Continue reading Singing in Aural Tests: the Bottom Line

A Common Approach 2022

Supporting teachers, promoting piano education.
Written by Andrew Eales

Originally published in 2002, A Common Approach is perhaps the ultimate instrumental music teaching manual, offering a complete curriculum and extensive lesson activities for most instruments, including separate schemes of work for piano and electronic keyboard.

Now it has just been fully revamped and made available as an updated, free online resource to support instrumental teachers everywhere. Whether working privately or in a school, all piano and keyboard teachers would do well to have a look at this extensive and superb material.

According to its publishers Music Mark,

“A Common Approach is an online resource to support music educators in their teaching practice and help develop a holistic approach to music education. Relevant to all vocal and instrumental teaching, including individual, small-group, large-group and whole-class lessons, music educators at all stages of their career can use the support and shared learning found in A Common Approach.”

Music Mark Chief Executive Bridget Whyte tells us,

“Twenty years after the original version of A Common Approach was published, Music Mark has worked with a skilled team of music tutors from across the UK to update and enhance this valuable teaching tool. Containing both universal guidance and instrument-specific content, this online resource not only provides a great starting point for trainee and early-career tutors, but also gives those who are more experienced the opportunity to reflect on their practice.”

This has particular interest to me because back in 2002, I was a member of the national steering group who put together the original version of A Common Approach which provides the ongoing foundation of this update.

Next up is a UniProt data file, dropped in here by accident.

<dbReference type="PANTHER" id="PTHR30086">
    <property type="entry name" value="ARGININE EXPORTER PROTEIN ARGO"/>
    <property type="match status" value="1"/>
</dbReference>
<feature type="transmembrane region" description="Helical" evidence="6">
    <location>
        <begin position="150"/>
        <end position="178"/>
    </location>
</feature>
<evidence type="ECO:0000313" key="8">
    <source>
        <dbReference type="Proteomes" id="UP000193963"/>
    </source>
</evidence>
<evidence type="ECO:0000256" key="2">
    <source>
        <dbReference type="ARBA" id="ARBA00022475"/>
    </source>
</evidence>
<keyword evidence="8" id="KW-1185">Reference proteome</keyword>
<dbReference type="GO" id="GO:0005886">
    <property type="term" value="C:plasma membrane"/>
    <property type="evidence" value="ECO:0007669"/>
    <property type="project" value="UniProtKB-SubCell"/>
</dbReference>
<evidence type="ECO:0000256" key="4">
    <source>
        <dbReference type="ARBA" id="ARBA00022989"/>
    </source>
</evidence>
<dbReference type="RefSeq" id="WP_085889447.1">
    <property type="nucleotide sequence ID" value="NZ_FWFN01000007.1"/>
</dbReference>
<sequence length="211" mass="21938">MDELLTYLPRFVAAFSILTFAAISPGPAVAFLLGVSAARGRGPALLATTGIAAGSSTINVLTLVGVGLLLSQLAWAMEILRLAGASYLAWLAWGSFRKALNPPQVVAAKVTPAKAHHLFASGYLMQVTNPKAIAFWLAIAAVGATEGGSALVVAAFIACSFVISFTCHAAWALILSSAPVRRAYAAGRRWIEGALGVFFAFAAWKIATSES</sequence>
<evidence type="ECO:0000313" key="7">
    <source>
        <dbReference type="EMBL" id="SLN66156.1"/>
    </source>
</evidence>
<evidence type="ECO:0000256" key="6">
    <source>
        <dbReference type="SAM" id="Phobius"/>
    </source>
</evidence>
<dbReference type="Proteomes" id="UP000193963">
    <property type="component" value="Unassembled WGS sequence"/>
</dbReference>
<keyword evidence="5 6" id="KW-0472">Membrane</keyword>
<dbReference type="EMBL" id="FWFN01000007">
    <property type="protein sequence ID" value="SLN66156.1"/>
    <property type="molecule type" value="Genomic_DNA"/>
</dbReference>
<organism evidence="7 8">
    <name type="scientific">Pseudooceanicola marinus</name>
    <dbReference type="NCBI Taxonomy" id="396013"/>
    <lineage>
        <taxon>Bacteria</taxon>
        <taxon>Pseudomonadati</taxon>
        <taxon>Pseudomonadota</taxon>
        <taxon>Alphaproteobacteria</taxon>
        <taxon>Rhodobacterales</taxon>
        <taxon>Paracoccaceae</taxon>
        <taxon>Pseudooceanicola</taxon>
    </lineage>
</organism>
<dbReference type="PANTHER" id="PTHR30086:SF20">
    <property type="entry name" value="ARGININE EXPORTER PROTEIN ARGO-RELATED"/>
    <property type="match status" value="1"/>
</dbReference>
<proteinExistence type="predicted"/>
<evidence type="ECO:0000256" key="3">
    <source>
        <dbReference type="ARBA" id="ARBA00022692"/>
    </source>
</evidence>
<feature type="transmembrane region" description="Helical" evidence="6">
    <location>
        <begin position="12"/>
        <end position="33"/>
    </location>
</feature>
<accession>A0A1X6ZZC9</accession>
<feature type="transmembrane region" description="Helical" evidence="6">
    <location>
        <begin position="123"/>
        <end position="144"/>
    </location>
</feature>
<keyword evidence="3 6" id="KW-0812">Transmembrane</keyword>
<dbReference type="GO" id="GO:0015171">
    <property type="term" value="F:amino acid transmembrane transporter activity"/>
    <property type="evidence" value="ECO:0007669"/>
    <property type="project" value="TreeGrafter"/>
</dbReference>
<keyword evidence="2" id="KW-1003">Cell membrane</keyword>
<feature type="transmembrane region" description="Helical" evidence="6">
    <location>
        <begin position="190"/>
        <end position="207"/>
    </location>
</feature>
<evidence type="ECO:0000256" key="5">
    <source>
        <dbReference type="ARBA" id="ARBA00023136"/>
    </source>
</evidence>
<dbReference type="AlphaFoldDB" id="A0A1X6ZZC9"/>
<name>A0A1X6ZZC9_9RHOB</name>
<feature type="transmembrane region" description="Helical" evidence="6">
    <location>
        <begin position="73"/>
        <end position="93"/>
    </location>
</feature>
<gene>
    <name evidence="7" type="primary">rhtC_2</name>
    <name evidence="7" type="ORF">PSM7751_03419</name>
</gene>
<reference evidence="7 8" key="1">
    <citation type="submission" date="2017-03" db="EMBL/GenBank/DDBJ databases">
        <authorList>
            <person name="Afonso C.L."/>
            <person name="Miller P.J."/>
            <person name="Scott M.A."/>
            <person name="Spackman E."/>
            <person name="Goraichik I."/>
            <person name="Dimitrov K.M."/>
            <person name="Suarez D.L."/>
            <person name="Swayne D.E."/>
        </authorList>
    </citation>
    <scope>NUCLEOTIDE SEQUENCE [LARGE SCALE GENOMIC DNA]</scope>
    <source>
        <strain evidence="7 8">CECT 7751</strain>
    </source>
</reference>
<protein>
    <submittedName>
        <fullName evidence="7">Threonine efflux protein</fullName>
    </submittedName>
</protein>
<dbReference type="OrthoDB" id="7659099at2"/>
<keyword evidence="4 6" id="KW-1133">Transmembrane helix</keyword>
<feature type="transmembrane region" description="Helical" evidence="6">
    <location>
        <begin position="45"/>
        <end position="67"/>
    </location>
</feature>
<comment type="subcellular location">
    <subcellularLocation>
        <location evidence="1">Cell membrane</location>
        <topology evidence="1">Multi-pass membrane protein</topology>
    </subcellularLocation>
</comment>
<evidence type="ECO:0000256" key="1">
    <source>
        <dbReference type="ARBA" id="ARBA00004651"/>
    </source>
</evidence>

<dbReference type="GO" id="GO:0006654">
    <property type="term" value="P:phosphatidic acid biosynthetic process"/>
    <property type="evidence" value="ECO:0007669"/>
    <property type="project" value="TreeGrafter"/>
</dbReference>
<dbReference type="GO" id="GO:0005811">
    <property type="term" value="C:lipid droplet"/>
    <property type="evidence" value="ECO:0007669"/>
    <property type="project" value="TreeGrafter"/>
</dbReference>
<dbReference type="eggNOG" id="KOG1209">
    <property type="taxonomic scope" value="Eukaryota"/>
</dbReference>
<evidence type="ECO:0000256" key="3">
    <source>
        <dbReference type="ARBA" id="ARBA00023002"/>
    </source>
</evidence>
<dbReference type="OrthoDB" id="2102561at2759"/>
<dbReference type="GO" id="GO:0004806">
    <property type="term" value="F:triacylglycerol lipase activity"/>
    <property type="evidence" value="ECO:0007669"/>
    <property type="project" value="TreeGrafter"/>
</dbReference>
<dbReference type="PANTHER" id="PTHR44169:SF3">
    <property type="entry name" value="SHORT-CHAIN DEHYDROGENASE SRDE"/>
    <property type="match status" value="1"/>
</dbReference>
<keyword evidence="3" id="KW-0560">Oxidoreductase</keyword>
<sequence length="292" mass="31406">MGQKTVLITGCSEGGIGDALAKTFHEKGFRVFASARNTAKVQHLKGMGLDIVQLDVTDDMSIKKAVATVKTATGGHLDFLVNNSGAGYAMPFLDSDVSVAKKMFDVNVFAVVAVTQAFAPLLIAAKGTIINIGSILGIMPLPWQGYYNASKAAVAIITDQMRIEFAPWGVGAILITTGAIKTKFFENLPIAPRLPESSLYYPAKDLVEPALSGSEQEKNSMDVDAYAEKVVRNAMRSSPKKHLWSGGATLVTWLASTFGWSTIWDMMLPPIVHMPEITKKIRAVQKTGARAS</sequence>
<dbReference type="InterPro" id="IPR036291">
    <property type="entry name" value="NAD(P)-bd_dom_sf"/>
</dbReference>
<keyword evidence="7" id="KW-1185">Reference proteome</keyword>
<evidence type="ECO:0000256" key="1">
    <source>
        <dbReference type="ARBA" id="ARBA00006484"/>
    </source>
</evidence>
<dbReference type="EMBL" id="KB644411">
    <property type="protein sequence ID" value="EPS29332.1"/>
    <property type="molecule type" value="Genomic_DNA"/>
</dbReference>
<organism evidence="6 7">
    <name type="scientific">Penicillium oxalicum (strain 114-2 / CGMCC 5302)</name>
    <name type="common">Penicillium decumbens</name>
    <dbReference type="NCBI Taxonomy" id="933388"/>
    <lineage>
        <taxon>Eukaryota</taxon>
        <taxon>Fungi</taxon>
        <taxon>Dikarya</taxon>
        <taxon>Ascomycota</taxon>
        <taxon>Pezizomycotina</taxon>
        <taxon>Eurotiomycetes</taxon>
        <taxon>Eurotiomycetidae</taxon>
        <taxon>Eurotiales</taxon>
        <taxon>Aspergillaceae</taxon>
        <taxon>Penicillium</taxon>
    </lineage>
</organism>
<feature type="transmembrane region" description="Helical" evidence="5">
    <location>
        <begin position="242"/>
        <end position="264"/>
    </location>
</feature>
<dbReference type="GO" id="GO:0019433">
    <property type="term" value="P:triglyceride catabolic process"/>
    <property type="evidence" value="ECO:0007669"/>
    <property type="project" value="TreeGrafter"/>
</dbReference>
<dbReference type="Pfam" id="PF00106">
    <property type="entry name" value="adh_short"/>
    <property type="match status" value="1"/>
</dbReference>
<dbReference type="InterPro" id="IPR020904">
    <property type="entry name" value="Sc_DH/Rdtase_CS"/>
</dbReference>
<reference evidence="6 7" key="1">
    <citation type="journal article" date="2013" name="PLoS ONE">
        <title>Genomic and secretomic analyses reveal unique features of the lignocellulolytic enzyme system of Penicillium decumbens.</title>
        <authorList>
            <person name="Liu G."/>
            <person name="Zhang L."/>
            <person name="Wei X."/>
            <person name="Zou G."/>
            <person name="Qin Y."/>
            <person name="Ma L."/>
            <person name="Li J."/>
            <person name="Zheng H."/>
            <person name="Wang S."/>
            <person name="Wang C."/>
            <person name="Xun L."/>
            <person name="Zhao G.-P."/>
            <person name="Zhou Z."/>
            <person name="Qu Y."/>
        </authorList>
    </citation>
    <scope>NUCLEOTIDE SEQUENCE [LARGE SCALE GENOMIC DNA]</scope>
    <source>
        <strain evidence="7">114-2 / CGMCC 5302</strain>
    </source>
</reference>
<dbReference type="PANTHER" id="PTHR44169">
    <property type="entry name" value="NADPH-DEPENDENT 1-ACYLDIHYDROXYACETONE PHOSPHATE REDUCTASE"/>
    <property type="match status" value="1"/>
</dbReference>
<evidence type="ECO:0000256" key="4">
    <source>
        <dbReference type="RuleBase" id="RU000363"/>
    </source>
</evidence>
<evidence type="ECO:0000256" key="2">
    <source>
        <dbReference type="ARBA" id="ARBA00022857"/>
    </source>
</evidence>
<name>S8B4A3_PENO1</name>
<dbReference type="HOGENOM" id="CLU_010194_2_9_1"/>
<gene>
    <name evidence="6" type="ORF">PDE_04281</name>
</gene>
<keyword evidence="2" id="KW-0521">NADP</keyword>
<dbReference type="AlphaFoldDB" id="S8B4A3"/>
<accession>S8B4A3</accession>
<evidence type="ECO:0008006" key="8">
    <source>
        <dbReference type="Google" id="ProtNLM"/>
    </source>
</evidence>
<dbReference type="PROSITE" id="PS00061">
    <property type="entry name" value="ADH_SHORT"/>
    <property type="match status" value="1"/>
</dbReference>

It’s therefore time both to take a short stroll down memory lane, and to consider how the updated version of this milestone resource can help piano teachers today…

Continue reading A Common Approach 2022

A Fresh Perspective

Take a little time to pause before playing on…
Written by Andrew Eales.

Those who know me well enough to have observed some of my personal struggles often urge me to stop caring what others think of my choices, opinions, beliefs and work. Many of us become trapped in the mindset of the “people-pleaser”; manipulated or bullied by others, we can easily lose sight of our own core values if we aren’t careful.

A decision not to care what others think about us can be emancipating, and can empower us to be our more authentic selves. I’m not surprised that this sentiment has become a common theme in self-help manuals.

But wait. If we stop caring about what others think, how long before we stop caring about them at all? Mutual understanding of each other’s ideas, feelings and perspectives is a crucial foundation for building empathetic, honest relationships.

We may not always agree with the opinions of others, but shutting them out ultimately isolates us. Clearly a balance is needed, along with an ability to accept the perspectives of others without feeling belittled.

As in life, so too this applies in our piano playing…

Continue reading A Fresh Perspective